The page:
Overwhelmed by the care and financial needs for an elderly, mentally ill, or developmentally disabled loved one? Geriatric care management may be an invaluable option.
In a nutshell, geriatric care management involves assisting families through health care and other important services such as housing, home care, nutrition, socialization, psychological/psychiatric needs and some assistance with financial and legal planning.
Trish Colucci of Peace Aging Care Experts, LLC of Flanders, New Jersey describes geriatric care management as health and human services specialists who act as guides and advocates for families who are caring for older relatives, friends, and wards. Typically, geriatric care managers are “educated and experienced in any of several fields relating to aging life care, such as nursing, gerontology, social work, or psychology with a specialized focus on issues related to aging and elder care.”
Colucci is a licensed Registered Nurse and also a credentialed member of a special association of geriatric care managers, called the Aging Life Care Association, or ALCA for short. The work of geriatric care managers typically includes assisting the elderly, as well as the mentally ill, and developmentally disabled persons and their families who need assistance either managing care or navigating out of a crisis.
Geriatric care managers typically start with an initial comprehensive assessment, and then continuously monitor and modify its care plan as necessary. Geriatric care managers can also (with permission) review medical records, medical history, and also medications. Based on this review, he/she may make recommendations concerning a person's care and things that may improve that person's quality of care and life.
“Most often, we are called upon when there is a crisis. Stepping in at a time when families are frightened or at a loss for what to do is when we really shine. We assess the situation, learn about the client's budget, and then put a Plan of Care in place that addresses the needs in the most cost-effective, budget-sensitive way.” Colucci said.
Care managers can do a little or a lot depending on the family and the situation. “For some clients, we just do the assessment and send families on their way armed with resources and options specific to their loved one's needs.” Colucci said. “Other families want more hand-holding to get through a crisis and so we provide ongoing assistance and support at home, in the hospital, or at any level of care. Still others need us to take care of everything – in those cases, we coordinate all medical care, we manage medications, we make sure there is food in the pantry and someone to prepare it, we provide an extra layer of oversight when there is a caregiver in the house and we are on-call for emergencies 24/7.”
When looking for a geriatric care manager, a good place to start is to look at the Aging Life Care Association, or ALCA web site. Insofar as qualifications, Colucci recommends “that families look for someone with a professional background in a ‘caring' field. Clinicians such as nurses and social workers bring a special touch to their clients as well as the knowledge and experience to advocate for their vulnerable clients.”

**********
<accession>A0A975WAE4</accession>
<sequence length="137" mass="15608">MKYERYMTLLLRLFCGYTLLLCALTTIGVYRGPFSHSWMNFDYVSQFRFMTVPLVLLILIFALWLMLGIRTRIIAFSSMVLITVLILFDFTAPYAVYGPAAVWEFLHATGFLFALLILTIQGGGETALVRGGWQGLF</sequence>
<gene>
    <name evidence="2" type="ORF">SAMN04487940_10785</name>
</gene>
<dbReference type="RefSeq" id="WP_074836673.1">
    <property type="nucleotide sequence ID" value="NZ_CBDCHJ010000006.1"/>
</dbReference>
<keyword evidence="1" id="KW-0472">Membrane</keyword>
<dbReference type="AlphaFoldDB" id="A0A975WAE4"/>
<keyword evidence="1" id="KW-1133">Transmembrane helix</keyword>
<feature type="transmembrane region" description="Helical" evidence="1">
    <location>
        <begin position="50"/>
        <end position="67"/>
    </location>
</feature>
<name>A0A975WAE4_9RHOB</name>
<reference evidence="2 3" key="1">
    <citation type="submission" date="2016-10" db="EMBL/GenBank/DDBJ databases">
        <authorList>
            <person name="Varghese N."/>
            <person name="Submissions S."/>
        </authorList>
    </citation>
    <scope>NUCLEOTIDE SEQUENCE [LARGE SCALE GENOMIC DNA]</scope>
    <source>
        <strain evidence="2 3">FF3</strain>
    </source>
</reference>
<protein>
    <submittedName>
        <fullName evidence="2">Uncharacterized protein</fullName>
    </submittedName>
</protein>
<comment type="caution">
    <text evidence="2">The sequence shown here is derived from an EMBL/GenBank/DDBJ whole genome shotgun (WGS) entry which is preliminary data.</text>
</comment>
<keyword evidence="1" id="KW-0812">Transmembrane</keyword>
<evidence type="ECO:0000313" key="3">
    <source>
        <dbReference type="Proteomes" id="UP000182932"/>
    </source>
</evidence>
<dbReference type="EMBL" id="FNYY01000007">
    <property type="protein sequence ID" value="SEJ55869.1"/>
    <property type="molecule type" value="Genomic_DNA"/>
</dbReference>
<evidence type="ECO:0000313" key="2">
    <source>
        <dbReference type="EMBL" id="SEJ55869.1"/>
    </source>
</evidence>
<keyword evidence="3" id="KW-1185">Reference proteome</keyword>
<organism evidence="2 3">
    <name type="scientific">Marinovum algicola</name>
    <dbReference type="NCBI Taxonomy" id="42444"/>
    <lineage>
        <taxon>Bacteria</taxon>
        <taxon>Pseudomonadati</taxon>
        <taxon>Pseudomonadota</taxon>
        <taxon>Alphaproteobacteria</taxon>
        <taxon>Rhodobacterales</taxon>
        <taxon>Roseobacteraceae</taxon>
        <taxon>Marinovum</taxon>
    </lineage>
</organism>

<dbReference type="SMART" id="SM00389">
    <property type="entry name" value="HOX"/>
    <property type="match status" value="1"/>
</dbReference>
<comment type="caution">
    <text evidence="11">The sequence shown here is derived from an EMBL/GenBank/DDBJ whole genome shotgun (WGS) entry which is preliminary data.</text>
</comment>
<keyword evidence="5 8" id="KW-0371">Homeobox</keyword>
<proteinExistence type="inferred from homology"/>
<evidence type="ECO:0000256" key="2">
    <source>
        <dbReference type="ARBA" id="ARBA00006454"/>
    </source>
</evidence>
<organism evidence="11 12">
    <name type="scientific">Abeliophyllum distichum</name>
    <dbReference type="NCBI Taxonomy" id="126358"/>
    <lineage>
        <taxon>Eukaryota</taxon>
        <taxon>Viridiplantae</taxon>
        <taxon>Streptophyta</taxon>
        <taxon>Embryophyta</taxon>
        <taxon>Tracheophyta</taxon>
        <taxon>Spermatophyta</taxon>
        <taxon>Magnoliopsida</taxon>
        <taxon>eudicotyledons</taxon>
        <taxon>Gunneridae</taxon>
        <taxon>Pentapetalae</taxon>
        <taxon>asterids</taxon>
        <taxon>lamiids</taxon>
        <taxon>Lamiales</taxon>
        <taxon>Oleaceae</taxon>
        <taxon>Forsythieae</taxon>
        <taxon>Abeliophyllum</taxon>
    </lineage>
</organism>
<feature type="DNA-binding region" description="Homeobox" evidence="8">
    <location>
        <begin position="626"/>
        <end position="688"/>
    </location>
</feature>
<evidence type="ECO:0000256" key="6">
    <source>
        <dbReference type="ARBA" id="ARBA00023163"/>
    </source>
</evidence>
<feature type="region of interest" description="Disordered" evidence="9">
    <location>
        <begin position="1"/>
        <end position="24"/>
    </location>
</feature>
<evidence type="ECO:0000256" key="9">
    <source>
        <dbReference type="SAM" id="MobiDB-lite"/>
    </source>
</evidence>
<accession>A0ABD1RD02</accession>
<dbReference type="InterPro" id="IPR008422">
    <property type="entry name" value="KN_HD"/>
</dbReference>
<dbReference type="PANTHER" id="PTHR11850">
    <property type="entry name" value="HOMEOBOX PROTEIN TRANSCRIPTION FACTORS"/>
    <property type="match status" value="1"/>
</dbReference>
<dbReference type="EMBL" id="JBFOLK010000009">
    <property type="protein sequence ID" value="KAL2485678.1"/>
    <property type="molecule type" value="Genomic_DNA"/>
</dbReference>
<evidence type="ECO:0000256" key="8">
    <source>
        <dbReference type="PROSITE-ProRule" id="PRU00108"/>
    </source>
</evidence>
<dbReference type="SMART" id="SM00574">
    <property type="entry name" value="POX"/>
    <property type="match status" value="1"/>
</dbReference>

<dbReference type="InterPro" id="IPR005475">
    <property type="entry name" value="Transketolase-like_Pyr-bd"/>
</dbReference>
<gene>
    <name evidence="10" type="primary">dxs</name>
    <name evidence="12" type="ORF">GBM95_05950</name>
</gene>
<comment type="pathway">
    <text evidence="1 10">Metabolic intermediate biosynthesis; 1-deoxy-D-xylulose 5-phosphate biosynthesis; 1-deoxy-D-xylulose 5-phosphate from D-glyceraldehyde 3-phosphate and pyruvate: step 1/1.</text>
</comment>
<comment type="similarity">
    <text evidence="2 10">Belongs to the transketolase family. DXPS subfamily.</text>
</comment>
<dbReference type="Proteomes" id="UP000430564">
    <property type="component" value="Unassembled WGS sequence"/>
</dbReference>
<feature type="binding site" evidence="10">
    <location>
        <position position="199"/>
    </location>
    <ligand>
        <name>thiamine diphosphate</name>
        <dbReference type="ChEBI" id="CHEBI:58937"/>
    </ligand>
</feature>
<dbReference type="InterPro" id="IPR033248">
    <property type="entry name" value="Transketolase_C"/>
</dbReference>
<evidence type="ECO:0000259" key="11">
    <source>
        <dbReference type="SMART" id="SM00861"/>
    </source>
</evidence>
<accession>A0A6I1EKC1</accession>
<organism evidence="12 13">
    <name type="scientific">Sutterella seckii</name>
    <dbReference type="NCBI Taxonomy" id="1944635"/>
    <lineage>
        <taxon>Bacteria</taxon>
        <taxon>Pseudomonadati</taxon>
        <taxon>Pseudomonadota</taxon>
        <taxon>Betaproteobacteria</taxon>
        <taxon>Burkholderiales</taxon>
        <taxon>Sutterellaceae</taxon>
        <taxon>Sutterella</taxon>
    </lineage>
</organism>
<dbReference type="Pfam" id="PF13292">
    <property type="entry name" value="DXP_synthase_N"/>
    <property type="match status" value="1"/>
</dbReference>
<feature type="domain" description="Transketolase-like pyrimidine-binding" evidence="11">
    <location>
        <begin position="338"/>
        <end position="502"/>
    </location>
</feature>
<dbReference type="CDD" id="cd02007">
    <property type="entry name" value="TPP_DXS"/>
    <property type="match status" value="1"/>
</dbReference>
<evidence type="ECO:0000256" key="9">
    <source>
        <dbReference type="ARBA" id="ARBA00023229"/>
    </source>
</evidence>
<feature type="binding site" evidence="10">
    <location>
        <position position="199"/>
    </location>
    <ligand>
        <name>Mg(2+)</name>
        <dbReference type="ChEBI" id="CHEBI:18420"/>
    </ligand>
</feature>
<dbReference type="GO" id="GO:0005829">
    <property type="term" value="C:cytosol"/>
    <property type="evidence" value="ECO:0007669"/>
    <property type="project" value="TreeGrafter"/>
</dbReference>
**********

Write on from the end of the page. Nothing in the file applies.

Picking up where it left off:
While geriatric care managers may be a necessity for a family in crisis, they do come at a cost – and they are not typically covered by insurance, Medicare or Medicaid. However, there are instances that care management may be covered by long-term care insurance plans.
According to Colucci, in New Jersey, most care managers charge in the area of $125 to $175 per hour for their services.
“At my agency, we never do anything without the family's consent – the families hold the reins of our services, using us when they need us. This means there are no surprises when the bill arrives,” she said.
“For a family in crisis worried about the cost of ongoing care management services, I always recommend that they invest in an assessment. We create an individualized and a very ‘turn-key' Plan of Care, which is basically a road map the family can follow to help navigate themselves out of a crisis.” Colucci said. “The Plan of Care provides specific information about what services or items or actions we recommend along with solid resources that are tried and true. These Plans of Care lead the family toward the services and products that will get them to a better place.”
However, frequently for a family dealing with the sudden onset of an illness of an elderly family member, or increased problems with psychological or psychiatric episodes, care management is an important component to ensure quality of life for the entire family. Care Managers typically come armed with years of experience and a large supply of resources and contacts so they are ready to handle almost any situation in a manner that is efficient yet individualized for that family.
“I like to compare Geriatric Care Managers to lighthouses. We are the beacons to which families look when they are turned upside down by a crisis involving an elderly or vulnerable adult.” Colucci said.
For more information about Geriatric Care Management:
Aging Life Care Association: http://www.aginglifecare.org
Peace Aging Care Experts, LLC: http://www.peaceagingcare.com